4     criminal was concerned.  I was blind to religion or anything else.  A

 5     crime is usually committed for some pathological reasons, out of some

 6     interest or some lowly motives, and in most cases, it's a person that

 7     would need to be isolated from society.  So that we did not differentiate

 8     there, our judgements did have -- reflect this.  We had stronger,

 9     stricter sentences.  We would amend them or reverse them depending on the

10     circumstances so that the practice in other military courts, those of

11     first instance as well, were also shaped by our judgements.  I don't know

12     if there were any individual cases like this particular case where there

13     was no investigation carried out even.  That's something that I cannot

14     know.

15        Q.   All right.  Let me just be clear.  In your statement when you

16     talk about these things, you keep -- you keep sort of referring to what

17     you did and your impartiality.  Let me try to be precise.

18             Do you know whether, just for an example, other courts like the

19     Banja Luka Military Court issued the same sentences for Serb soldiers who

20     killed Muslim victims as they did for Serb soldiers who killed other Serb

21     soldiers or Serb civilians?  Are you asserting that those sentences were

22     the same?  I'm not talking just about what you did.

23        A.   I assert that they were the same, and if you like, you would need

24     to take all the cases into account.  We can look at all the documents --

25     all the cases from all the military courts.  We can make an analysis.

Page 34083

 1     There were many such cases, but I'm sure that you would come to the

 2     conclusion that the criteria were the same.

 3        Q.   Actually, the -- we come to the exact opposite conclusion, sir,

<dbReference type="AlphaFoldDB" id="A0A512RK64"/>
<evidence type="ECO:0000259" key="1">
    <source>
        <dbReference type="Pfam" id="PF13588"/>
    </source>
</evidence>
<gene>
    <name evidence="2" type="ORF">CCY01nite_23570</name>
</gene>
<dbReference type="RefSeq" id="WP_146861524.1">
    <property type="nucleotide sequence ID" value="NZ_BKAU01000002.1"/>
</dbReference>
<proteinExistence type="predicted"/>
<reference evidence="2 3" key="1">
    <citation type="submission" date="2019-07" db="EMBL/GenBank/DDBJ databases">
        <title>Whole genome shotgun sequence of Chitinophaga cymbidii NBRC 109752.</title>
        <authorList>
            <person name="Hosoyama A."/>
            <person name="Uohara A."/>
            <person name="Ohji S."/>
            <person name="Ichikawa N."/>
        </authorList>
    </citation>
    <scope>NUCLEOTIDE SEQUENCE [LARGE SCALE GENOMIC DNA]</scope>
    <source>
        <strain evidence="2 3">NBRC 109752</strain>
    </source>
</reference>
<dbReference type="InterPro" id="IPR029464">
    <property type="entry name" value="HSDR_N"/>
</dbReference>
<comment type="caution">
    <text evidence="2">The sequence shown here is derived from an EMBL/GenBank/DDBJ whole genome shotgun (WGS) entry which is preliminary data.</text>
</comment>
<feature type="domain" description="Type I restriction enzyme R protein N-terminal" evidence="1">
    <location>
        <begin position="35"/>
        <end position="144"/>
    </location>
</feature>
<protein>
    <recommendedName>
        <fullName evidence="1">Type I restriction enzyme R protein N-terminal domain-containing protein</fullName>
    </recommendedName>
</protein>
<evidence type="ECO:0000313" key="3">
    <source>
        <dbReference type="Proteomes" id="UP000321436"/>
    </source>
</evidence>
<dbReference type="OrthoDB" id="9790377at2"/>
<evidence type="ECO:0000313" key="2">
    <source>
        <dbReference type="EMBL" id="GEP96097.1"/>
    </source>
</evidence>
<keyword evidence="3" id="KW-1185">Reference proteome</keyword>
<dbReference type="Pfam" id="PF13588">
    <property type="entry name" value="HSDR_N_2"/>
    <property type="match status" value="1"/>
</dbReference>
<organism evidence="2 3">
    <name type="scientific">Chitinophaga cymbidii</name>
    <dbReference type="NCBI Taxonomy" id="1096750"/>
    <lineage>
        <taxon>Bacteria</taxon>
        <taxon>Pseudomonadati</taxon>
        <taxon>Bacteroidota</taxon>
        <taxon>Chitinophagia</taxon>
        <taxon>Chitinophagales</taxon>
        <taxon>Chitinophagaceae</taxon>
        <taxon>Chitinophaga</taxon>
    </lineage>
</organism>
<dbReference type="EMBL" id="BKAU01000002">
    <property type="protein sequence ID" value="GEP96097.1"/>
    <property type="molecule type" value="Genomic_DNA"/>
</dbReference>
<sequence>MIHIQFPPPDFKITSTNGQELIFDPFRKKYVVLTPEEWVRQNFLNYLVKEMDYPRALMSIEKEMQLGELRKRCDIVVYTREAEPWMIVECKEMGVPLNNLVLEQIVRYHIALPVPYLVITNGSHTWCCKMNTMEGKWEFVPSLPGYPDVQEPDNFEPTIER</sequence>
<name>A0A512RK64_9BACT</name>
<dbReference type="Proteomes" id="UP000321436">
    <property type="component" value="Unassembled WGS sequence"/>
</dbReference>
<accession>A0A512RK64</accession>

4     and I'll show you some examples.  But in the rare, rare instance that a

 5     Serb was actually sentenced and served a sentence during the war for

 6     killing a Muslim or a Croat victim, if they even ever got to that

 7     sentence stage, it was invariably lower than for a similar crime.  And

 8     I'm going to show you an illustration of that.

 9             MR. NICHOLLS:  Could I have 05688A, please, 65 ter number.

10        Q.   And this is a case you'll remember, because it reached your

11     court, the case of Pero Marin.

12             MR. NICHOLLS:  I'm going to need the English as well for

13     Your Honours.

14        Q.   While it's coming up, this is dated 22nd of June, 1993,

15     Military Court Banja Luka, same court that at the same time was dealing

16     with the Velagici case.  It's the case against Pero Marin, and to make it

17     very brief, the facts of this case, which you'll see, are that it was a

18     Serb soldier who was drunk, hitchhiking.  A car didn't stop to pick him

19     up, so out of anger he shot at the car and tragically killed a little

20     Serb boy who was in the car.  If you look at this judgement, you'll see

21     that this man was held in detention throughout the hearing and was

22     sentenced to 12 years in prison for one murder of a Serb boy.

23        A.   May I look at the other pages --

24        Q.   Yes.

25        A.   -- of the judgement?

Page 34084

 1             MR. NICHOLLS:  If we could please continue to page 2 of the

 2     Serbian.

 3        Q.   Now, what I'll put it to you ...

 4             So what I'll put it to you is this shows the system working

 5     pretty well.  A Serb soldier kills a Serb boy while he's drunk because

 6     he's angry.  He's held in detention and then he's sentenced to 12 years.

 7     That's the way it should work.  May I -- you agree with me?

 8        A.   I agree with you.  The maximum sentence was 15 years for such a

 9     crime.

10             MR. NICHOLLS:  May I tender that document, please, Your Honours.

11             JUDGE KWON:  Yes.

12             THE REGISTRAR:  Exhibit P6145, Your Honours.

13             MR. NICHOLLS:

14        Q.   Now, another case you'll recall is the Stankovic case.

15             MR. NICHOLLS:  Could I have 65 ter 05692, please.

16        Q.   Do you remember the Stankovic case?

17        A.   No.  No.

18        Q.   Okay.  I'll show it to you.  This is the same Banja Luka Military

19     Court, 21st October 1993, and the facts of this case - I'll give you a

20     chance to look at it, you can hopefully read it quickly - is that a Serb

21     soldier, drunk and angry, walks through the town, murders a woman, a

22     Muslim woman, with his machine-gun.  That's on the bottom of page 1 of

23     the English and should be on page 1 of yours.  Keeps walking along,

24     murders some other people with his machine-gun, and then seriously